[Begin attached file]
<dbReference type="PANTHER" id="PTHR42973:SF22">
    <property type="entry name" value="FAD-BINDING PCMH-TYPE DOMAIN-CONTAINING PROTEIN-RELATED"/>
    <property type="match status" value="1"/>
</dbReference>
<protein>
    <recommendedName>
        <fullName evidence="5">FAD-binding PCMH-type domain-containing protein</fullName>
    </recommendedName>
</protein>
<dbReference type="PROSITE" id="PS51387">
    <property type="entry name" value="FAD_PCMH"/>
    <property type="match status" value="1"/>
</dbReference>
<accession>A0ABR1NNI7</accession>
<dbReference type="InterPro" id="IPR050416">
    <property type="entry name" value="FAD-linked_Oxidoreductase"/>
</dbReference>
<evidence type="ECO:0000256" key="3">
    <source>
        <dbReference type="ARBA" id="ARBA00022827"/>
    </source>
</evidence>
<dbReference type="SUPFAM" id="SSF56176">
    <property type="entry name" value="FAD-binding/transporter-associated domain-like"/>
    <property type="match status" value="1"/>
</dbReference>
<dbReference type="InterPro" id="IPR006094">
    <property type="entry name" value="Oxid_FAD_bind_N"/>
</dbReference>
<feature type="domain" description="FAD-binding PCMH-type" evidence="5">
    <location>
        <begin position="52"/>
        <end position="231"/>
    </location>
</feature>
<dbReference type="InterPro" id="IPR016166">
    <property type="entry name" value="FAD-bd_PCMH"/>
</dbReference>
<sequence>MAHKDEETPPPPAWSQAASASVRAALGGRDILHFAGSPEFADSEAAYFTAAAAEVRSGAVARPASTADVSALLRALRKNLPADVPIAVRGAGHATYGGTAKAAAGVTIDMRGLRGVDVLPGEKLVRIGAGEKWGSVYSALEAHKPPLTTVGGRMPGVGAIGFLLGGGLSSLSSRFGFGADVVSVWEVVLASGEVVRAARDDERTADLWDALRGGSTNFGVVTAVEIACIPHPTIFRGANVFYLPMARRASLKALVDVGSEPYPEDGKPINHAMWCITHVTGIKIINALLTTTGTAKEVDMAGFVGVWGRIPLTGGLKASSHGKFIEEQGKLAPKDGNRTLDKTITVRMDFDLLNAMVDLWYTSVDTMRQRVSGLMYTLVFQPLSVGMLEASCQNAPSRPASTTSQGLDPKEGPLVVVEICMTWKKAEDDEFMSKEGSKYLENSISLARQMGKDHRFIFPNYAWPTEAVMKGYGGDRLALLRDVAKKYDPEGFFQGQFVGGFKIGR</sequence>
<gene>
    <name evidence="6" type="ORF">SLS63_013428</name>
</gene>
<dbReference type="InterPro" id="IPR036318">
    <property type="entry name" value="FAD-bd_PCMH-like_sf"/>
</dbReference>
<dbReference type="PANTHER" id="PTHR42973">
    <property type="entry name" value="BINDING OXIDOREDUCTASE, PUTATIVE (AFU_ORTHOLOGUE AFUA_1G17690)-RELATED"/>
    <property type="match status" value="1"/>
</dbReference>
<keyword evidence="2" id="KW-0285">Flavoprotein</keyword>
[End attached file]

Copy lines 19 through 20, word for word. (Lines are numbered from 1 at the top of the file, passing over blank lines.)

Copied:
    <source>
        <dbReference type="ARBA" id="ARBA00022827"/>